Guidelines for Building a Step 5 Home

Building a Step 5 Home


The BC Energy Step Code is the new standard for energy efficient construction in the province. Although Step 5 won’t be mandatory across the province until 2032, many homeowners are already striving to achieve Step 5 for the energy savings, rebate money, and environmental considerations. While there are many interacting factors that differ on every project, this post outlines some general guidelines and best practices. It does require some forethought and planning, but achieving Step 5 is within reach for every new build!



Simple Building Geometry. Every bump out, jog, and corner in a build can reduce the overall energy performance. The greater the surface area to volume ratio of a space is, the more chance there is for heat loss. Thermal bridging at corners from increased framing members also contributes to heat loss. As well, taller buildings are more prone to the stack effect, whereby warm air rises and leaves through the upper story ceiling and walls, pulling cold air in through the bottom of the building. Designing a building with simple geometry, reduced thermal bridging and reduced exterior elevation can help achieve a Step 5 project.

Highly Insulated Building Envelope. Step 5 buildings must go above and beyond the code minimums for insulation. They typically require at least R50 in ceilings, exterior insulation or double stud walls, insulation under the slab and well insulated foundation walls.

High Performance Windows. Triple glazed windows with low-e coatings and argon fill are necessary to achieve a Step 5 build. Windows are usually one of the greatest areas of heat loss through the building envelope . For code minimum windows, they are equivalent to a wall section of only R3 (whereas minimum for walls is R22). High performance windows pay themselves off in energy savings over the lifetime of the window, and also improve indoor comfort by reducing drafts and cold spots in your home.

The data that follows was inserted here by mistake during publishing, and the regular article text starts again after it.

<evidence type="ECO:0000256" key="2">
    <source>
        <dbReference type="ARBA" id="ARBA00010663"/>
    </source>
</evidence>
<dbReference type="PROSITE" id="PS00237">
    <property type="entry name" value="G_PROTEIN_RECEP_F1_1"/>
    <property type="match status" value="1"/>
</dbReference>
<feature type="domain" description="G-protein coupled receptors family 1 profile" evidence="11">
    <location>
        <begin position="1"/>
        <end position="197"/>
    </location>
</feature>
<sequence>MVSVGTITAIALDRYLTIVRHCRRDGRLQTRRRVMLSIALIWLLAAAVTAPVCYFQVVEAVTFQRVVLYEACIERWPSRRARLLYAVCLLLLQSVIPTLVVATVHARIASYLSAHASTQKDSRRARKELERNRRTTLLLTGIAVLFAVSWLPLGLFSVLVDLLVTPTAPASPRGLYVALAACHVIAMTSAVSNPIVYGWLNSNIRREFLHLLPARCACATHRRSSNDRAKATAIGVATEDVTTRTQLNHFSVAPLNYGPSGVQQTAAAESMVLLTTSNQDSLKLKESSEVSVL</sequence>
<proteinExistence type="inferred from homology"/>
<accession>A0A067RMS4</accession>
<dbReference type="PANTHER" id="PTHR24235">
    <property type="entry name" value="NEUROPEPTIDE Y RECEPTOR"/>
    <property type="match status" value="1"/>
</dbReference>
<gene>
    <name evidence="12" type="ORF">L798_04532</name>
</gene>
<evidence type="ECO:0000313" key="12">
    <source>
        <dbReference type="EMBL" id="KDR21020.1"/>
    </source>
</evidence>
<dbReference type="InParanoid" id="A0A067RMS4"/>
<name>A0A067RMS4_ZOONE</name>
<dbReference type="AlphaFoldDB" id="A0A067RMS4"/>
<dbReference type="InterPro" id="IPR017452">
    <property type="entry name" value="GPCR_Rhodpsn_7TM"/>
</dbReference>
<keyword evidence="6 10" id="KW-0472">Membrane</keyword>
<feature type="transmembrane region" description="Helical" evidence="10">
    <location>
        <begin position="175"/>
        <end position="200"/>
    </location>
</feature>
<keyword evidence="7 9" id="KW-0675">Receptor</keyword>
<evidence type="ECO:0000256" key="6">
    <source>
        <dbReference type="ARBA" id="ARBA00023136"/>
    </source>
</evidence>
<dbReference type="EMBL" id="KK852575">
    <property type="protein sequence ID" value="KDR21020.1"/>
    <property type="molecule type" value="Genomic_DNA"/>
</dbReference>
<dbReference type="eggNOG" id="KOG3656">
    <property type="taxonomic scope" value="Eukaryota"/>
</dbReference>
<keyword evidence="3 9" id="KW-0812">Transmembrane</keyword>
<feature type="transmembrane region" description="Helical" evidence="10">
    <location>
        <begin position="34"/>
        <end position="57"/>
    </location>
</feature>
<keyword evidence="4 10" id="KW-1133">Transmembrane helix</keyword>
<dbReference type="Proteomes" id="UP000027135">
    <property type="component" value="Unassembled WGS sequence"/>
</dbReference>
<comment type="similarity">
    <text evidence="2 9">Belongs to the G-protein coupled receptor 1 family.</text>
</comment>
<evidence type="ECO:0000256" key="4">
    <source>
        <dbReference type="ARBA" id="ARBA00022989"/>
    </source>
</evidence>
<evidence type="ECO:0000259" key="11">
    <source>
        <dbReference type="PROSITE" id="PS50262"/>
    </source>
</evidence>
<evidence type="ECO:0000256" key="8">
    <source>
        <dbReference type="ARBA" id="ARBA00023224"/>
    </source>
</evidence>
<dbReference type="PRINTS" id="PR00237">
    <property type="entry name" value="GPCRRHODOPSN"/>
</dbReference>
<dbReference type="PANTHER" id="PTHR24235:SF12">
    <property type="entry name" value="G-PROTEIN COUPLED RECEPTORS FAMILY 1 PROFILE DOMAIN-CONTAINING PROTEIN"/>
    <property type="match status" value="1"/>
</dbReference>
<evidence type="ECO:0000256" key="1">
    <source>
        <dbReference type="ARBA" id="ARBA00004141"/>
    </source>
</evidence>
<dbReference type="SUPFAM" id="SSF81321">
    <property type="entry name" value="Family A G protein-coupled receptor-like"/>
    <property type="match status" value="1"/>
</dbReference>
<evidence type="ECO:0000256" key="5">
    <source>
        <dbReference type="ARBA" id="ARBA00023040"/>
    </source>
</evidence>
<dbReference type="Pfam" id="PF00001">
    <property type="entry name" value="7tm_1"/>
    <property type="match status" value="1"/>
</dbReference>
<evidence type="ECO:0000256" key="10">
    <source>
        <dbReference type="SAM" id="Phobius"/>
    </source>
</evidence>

Low Window to Wall Ratio. Reducing the number of windows overall, as well as orienting them strategically, greatly impact a buildings’ energy performance. Windows should be mainly oriented to the south and east, and minimized to the north, where the most heat loss occurs. A build with a high window-to-wall ratio may have a hard time achieving a Step 5 rating.

Airtight Building Envelope. To reach Step 5, an air leakage target of 1.0ACH or better must be achieved at the final blower door test. Detailing the air barrier is not challenging, but does require forethought, attention to detail, and communication with sub-trades about the importance of maintaining an intact air barrier. During the design phase, you should be able to draw a line representing the air barrier around the entire building to show how it will be detailed at junctions such as between floors, walls and ceilings, and around windows etc. A mid-construction blower door test before drywall goes up can help to identify leakage areas while they are still accessible and can be addressed.

 Heat Recovery Ventilator/Energy Recovery Ventilator (HRV/ERV). The heat recovery aspect of these units helps overall performance by decreasing the heating needs of a building. A highly efficient HRV/ERV unit transfers heat from warm air leaving a house to the cooler incoming air.

Air Source Heat Pump (ASHP). Electricity is the most efficient fuel source for heating/cooling needs in British Columbia. An air source heat pump transfers heat from the outside air into your home, working the same way that a refrigerator does but in reverse. If baseboard heaters are 100% efficient (1 joule of energy is turned into 1 joule of heat), then ASHPs are 300% efficient or better (1 joule of energy turned into 3 joules of heat). They can also be operated in reverse, providing cooling to a home.

Heat Pump Water Heater: Using the same principles as the air source heat pump, a water heater heat pump draws heat from the surrounding air to heat water in a tank. It’s best to place these units in unconditioned space, like a garage, because they can increase space heating loads if they are using heat from air in conditioned spaces. Although they are more costly than a conventional tank, the savings in reduced energy use will pay itself off over the life of the system.


All these components come together to create a home that is durable, comfortable, low-cost to operate and has reduced operational carbon emissions. The best way to determine if you are on track for a Step 5 build is to work with an energy advisor to have all the components of your project modeled together. From there it is possible to determine which upgrades are the most cost-effective ways of reaching Step 5. Contact us if you are thinking of building a highly efficient, high performance Step 5 home !